Temperatures are rising and it’s tempting to be outdoors as much as possible, so maybe you don’t like being locked up in the gym and would rather train outdoors during the warmer months.
“There has been a lot of research into outdoor exercise, and studies have shown that outdoor training lowers a person’s blood pressure and heart rate,” says personal trainer Luke Hughes, co-founder of OriGym ( origympersonaltrainercourses.co.uk). “This, then, makes exercising outdoors less strenuous than the equivalent indoor exercise might seem, which means you are able to push yourself harder and thus potentially achieve more.”
But what’s the best way to do it? We asked fitness professionals what they recommend, so you can get the most out of both your workout and warmer climates …
1. Check your local parkrun
You can jump into parkrun fun in over 750 locations and it’s free.
Over two million people have completed parkruns and with all levels of experience are welcome, it’s a great way to work on your fitness and be outdoors, challenging yourself and being part of a friendly community.
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“Parkrun is a great way to add consistency to your routine by having a set schedule each week, plus the community can be a great way to have a sustainable exercise period,” says personal trainer Tirrel Grant. “The events are playful, which adds further motivation for wanting to improve their time or even beat others.”
And as Grant explains: “Cardio is beneficial for cardiovascular health. This can also have a positive impact on stress, sleep, blood pressure and other health indicators.”
2. Check out the local outdoor classes
Hughes says “outdoor bootcamps and fitness classes are a great way to stay active and make connections with like-minded people, who will all share your passion for a specific style or training routine” – and there are plenty of them to be found across the country, be it HIIT classes, yoga or bootcamps.
“Ultimately, bootcamps are considered one of the best fitness classes because they unite customers with a single goal. So if you want to meet and interact with like-minded people, it’s a great process,” adds Hughes.
Perhaps a more expensive option, but certainly relaxing, many parks host yoga classes, and even more exciting, in some cities you can try yoga on a rooftop, to really get the most out of the sun.
3. Swim outside
Whether it’s your local lido or a wilder experience, swimming has become a popular choice for fitness, particularly during the pandemic, when all of us were most desperate to get outdoors (in fact, reportedly , there was a 323% increase in people ‘wild swimming).
Grant states that “swimming is fantastic, as you can improve cardiovascular health and the exercise is low impact. Swimming is good if you are recovering from an injury and exercise like running hurts your back or knees. “, he adds. “You can improve your overall fitness levels by swimming regularly.”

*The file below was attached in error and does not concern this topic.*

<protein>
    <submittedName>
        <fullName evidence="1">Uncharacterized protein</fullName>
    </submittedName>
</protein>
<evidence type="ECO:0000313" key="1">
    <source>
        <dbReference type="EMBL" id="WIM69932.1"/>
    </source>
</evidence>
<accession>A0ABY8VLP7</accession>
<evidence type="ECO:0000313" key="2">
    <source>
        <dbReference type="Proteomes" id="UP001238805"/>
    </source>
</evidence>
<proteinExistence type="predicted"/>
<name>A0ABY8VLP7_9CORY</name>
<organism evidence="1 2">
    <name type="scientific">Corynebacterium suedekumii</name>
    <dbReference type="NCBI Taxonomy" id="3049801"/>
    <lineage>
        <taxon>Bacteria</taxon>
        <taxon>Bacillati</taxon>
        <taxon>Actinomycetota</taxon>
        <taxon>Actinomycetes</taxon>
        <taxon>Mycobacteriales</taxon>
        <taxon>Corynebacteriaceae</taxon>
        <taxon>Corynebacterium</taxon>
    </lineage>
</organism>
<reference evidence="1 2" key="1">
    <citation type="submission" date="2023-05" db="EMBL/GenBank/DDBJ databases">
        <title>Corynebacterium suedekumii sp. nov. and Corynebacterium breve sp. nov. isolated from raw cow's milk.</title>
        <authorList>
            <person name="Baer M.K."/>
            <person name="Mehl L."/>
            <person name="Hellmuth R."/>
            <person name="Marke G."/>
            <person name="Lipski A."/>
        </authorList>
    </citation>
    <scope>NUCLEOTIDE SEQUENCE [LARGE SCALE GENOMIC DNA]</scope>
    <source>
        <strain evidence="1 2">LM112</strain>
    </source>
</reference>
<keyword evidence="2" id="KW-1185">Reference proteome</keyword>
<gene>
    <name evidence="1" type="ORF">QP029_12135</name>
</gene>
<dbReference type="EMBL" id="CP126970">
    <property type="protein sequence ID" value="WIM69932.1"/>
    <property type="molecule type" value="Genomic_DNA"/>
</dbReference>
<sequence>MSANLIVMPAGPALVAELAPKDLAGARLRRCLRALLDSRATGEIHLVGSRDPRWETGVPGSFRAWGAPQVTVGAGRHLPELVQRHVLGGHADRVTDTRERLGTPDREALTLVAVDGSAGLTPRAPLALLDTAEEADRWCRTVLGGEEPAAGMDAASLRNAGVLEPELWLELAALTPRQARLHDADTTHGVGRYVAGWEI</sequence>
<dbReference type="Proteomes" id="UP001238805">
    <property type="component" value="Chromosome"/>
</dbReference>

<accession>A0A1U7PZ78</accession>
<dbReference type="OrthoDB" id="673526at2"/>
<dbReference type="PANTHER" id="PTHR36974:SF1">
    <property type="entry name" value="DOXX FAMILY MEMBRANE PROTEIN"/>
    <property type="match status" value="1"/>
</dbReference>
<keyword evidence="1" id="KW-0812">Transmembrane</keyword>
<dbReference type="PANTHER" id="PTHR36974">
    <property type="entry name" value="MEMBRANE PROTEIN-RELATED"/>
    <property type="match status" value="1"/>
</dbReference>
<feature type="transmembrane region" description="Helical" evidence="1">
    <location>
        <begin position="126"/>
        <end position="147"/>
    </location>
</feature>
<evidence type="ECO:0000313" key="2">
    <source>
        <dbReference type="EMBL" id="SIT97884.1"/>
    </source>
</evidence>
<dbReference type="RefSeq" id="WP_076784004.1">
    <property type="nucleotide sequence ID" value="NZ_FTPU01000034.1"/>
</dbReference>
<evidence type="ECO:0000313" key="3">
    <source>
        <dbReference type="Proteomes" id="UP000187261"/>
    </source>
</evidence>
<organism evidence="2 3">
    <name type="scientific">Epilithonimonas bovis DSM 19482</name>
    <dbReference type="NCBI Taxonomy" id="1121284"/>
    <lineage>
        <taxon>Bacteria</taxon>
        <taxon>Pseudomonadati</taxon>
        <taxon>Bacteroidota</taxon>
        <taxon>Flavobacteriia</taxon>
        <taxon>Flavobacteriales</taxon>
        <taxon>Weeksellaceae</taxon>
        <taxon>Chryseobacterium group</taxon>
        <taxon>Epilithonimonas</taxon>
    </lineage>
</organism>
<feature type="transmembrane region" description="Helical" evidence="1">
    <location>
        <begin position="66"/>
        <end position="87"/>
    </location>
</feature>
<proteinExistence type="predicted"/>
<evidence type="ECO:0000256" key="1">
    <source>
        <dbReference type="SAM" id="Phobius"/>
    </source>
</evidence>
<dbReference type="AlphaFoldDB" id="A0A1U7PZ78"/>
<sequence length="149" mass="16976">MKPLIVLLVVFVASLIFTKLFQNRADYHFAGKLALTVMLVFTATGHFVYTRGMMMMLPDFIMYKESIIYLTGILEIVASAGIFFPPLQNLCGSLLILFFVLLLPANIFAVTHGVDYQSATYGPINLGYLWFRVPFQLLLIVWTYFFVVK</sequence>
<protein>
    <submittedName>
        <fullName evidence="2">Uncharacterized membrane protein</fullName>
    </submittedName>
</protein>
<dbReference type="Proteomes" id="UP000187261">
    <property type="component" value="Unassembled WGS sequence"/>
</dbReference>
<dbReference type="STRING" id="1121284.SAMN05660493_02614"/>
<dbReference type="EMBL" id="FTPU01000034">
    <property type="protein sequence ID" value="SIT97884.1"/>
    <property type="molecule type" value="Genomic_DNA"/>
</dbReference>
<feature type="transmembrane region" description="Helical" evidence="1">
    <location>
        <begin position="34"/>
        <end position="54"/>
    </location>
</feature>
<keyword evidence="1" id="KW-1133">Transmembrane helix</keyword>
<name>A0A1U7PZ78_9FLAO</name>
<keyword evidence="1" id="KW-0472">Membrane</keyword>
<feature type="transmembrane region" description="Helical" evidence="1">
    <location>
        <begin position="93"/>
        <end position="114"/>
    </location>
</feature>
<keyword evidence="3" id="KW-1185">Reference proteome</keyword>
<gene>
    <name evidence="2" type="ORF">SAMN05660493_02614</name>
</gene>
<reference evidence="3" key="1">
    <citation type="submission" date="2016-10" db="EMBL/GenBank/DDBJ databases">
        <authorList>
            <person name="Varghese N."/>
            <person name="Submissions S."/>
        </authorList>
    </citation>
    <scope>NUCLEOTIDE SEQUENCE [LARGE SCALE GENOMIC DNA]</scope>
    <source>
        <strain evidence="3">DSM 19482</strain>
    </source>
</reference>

4. Use what is already there
According to Hughes, you can “make the most of nature’s apparatus or use the equipment in your local park to create unique and interesting outdoor workouts. This will not only save you some money, but can also confuse your own. workout and make it fun and challenging in different ways. “
The simpler equipment might be useful. “The humble park bench can be used to perform many different exercises. Like the benches you find in the gym, you can do tricep dips, incline or declined push-ups, squats, box jumps and Bulgarian split squats,” he suggests.
“A fun way to incorporate swings into your outdoor training is to treat them as if they were a Swiss ball. For example, you could do push-ups, glute bridges, jack-knives, roll-outs, knee tucks and hamstring curls,” adds Hughes. .
And for an amazing upper body session, head to the monkey bars. “Bring your inner child out and jump on the monkey bars at your local park. Some exercises you can do with the monkey bars include pull-ups, hanging leg raises, and hanging abdominals.”
5. Take a hike
Hughes is also a fan of hiking – a really great way to get out in the country and get your blood pumping. “The hiking sessions are ideal for those who have a little more time on their hands and would prefer a more scenic daily workout,” he says.
And it has great health benefits. “When walking on a flat surface, only 20% of the muscle tissue in the leg is used, but one of the benefits of walking on uneven ground is that it involves many more muscle groups throughout the lower body,” explains Hughes. “When walking on a slope, the calories burned are significantly greater than the average expectation for walking on level ground.”
6. Join a running club
Do you find running intimidating by itself? Joining a running club could give that extra boost of motivation and clubs are bound to get busier in the summer as the weather improves.
Flo Seabright, founder of Fit by Flo (fitbyflo.com), runs a weekly running club and says there are a number of benefits. “We love our running club because it offers an amazing opportunity for us to come together as a community and take on a new challenge as a team,” she explains.
“Motivating yourself to go out for a run can be difficult at best, but as part of a group, everyone, regardless of their individual abilities, can be involved in something new in a fun and relaxed atmosphere.”
Check out the local community pages to find a running club near you.